Probably the world’s leading expert on jaguars, Alan Rabinowitz, CEO of Panthera, the global wild cat conservation organization, finds that the essence of jaguars is something that defies description. In fact, he told me, it’s why he’s had to coin the term “jaguarness.”
Whatever that is exactly, El Jefe’s got it.
And it’s remarkable to see him, a creature we might think of as a foreign jungle cat, living right here on U.S. soil. In the last 20 years there have only been about four jaguars seen in the United States.
But historically, they’ve lived here, and into the 1800s they could be found in Arizona, Texas, and New Mexico. “Jaguars roamed the Southwest, but they disappeared over the past 150 years because of habitat loss and predator control programs aimed at protecting livestock,” according to AP. They were still hunted in Arizona into the 1960s.
While globally considered “near threatened,” in the United States the conservation status of the jaguar is “endangered.”
Conservation CATalyst and the Center for Biological Diversity say that they have released the footage of El Jefe now because they believe this yet another a critical moment for jaguars.
As the Associated Press reports:
Conservationists say El Jefe’s habitat is threatened by a proposed open-pit copper mine in the mountains. The proposed Rosemont Mine has been in the works for several years but is tied up in the permitting phase.
The mine will sit on “a very small fraction of the jaguar’s 50 miles-plus range,” said Patrick Merrin, vice president of the Hudbay Rosemont project. The mine will span nearly 8 square miles in the Santa Rita mountains’ more than 215 square miles, he said.
“The U.S. Fish and Wildlife Service is currently reviewing its potential effects on endangered species, which include jaguars,” according to Brandon Loomis of AZCentral. The conservationists are campaigning to stop the development and protect El Jefe’s home. They argue that it may also be the future home of other jaguars.
As to whether this area can and will become part of the range for a healthy jaguar populations depends on female jaguars.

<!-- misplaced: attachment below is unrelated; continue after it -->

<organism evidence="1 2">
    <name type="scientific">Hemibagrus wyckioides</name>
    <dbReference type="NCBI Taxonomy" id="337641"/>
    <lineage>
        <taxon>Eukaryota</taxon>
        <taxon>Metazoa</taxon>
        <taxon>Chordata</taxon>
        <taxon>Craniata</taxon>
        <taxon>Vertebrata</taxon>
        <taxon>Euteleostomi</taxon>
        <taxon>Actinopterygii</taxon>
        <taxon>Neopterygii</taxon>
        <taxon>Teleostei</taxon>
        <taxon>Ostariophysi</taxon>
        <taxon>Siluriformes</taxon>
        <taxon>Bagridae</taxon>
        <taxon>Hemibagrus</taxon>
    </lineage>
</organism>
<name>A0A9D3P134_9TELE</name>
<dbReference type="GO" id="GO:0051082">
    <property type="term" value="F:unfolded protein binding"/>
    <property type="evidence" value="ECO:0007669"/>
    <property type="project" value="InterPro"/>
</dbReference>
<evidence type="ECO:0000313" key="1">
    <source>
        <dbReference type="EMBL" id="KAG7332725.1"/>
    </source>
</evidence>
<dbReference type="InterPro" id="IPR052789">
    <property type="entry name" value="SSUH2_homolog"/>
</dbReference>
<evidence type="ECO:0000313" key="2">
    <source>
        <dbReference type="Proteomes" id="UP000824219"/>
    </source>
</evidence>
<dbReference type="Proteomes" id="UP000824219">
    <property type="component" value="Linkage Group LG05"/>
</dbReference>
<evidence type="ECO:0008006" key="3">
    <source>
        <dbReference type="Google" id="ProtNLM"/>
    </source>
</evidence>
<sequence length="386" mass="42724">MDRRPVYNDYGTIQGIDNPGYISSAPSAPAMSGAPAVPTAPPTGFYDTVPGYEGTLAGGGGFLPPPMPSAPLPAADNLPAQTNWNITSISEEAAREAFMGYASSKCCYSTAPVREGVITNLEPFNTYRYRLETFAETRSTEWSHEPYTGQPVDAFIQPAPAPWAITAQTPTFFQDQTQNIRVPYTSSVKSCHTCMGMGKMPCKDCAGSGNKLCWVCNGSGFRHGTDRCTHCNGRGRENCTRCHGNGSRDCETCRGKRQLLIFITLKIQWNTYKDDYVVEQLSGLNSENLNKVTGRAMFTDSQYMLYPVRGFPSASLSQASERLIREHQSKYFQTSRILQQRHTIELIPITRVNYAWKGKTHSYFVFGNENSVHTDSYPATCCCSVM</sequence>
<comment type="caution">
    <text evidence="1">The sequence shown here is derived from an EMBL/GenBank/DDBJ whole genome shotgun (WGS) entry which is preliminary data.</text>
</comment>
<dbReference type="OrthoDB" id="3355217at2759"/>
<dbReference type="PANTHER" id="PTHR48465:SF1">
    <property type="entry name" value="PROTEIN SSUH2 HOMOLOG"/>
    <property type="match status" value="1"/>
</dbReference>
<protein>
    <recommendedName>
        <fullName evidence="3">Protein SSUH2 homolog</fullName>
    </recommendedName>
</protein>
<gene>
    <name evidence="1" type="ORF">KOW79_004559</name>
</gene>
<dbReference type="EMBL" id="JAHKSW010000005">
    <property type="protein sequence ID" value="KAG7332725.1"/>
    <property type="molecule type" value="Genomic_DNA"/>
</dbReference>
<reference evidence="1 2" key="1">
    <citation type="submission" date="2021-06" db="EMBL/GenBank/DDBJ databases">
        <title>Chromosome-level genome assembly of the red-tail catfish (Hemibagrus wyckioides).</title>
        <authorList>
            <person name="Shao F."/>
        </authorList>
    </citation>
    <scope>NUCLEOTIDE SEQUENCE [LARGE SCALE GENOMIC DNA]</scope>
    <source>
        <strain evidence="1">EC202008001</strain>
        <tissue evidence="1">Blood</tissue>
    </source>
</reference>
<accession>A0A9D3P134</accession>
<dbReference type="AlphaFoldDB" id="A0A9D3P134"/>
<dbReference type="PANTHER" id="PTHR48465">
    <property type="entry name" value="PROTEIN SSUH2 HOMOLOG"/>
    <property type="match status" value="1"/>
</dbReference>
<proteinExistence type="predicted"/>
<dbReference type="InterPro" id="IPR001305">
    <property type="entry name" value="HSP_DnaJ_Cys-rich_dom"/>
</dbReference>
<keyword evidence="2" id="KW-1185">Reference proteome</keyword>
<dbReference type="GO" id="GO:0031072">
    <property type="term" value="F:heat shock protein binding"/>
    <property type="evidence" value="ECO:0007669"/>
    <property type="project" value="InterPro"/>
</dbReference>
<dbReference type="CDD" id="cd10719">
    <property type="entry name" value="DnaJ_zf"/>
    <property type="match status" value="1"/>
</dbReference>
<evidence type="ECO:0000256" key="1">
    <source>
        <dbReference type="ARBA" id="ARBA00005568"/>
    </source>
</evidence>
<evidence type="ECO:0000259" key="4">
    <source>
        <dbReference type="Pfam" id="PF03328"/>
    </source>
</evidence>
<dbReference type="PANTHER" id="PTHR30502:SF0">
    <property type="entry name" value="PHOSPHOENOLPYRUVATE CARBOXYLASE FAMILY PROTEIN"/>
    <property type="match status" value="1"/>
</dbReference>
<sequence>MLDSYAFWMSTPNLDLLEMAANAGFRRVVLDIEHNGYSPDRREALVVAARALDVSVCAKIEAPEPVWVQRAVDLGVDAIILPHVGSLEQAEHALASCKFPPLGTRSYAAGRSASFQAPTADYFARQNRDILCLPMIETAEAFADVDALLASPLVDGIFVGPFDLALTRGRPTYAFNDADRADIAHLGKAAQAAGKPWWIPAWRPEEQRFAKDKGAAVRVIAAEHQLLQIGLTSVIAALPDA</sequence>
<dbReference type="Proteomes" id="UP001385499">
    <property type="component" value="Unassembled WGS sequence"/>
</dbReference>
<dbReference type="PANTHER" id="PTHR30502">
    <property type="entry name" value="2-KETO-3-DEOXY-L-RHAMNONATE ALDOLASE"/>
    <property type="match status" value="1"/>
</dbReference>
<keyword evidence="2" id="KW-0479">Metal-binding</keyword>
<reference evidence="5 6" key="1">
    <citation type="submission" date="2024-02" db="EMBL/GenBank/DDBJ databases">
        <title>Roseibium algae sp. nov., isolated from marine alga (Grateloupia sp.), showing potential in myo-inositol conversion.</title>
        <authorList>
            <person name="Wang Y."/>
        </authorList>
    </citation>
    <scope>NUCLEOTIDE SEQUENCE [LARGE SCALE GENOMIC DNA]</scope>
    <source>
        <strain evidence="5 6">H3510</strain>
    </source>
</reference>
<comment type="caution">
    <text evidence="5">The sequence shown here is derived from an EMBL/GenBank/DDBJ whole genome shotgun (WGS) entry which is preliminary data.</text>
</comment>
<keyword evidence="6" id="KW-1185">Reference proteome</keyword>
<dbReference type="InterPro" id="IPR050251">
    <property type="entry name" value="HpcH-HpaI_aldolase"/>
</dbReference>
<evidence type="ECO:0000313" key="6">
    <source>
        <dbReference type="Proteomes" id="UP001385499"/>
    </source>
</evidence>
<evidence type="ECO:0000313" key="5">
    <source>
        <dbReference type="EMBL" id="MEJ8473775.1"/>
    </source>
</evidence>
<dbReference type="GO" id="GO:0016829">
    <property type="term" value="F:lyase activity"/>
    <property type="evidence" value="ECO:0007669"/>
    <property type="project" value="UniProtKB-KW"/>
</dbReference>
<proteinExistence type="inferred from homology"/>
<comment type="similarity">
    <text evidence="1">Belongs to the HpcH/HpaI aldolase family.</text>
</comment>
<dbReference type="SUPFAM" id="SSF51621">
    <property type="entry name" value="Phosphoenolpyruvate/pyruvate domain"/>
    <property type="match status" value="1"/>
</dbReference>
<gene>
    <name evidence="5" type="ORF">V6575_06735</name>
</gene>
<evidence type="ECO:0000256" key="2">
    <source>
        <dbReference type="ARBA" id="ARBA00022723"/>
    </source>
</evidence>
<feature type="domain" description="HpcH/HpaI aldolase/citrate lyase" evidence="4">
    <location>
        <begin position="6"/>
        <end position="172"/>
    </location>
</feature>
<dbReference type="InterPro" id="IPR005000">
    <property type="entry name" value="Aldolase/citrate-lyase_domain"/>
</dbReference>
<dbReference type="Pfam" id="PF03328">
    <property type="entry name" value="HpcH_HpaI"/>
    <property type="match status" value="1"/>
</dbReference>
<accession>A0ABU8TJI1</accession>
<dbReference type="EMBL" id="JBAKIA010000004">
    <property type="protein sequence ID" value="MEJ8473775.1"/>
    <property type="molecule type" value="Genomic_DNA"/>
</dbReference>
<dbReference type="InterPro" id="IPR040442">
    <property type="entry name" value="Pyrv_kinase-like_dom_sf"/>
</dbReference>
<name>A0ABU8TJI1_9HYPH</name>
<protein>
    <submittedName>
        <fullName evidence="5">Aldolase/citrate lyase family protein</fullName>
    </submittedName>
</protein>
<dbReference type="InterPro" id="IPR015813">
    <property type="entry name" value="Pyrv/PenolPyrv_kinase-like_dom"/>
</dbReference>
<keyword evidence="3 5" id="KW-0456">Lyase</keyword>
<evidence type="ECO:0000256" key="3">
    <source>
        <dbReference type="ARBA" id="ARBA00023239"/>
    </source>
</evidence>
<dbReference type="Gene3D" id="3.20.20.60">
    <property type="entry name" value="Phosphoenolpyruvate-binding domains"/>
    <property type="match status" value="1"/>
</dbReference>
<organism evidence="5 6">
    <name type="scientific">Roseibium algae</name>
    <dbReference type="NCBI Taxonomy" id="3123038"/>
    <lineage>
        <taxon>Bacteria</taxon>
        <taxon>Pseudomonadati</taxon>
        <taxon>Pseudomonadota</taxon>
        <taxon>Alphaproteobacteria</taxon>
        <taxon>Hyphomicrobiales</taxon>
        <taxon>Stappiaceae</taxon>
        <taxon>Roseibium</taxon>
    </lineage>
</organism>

“A hunter shot and killed the last verified female jaguar in the U.S. in 1963 in northern Arizona,” according to the AP. And to Alan Rabinowitz, of Panthera, this is an important point. “There is still no area in the United States essential to the conservation of the jaguar,” he wrote in a New York Times Opinion piece in 2010. And by phone this week he tells me: “It’s as true now as it was then.”
The biologists tracking El Jefe disagree. Neils, of Conservation CATalyst, says that especially with the unpredictable consequences of climate change, we should protect jaguar habitat here for El Jefe and maybe other jaguars that haven’t been documented just yet, and also for jaguars who in the near future could be moving up here, as some other species have been doing.
Neils feels certain that protecting this land so close to the border and to Mexico’s jaguars will allow the species to “naturally recolonize areas that are on the northern extent of their habitat.”
“Just knowing that this amazing cat is right out there, just 25 miles from downtown Tucson, is a big thrill,” said Randy Serraglio, conservation advocate with the Center for Biological Diversity in a statement. “El Jefe has been living more or less in our backyard for more than three years now. It’s our job to make sure that his home is protected and he can get what he needs to survive.”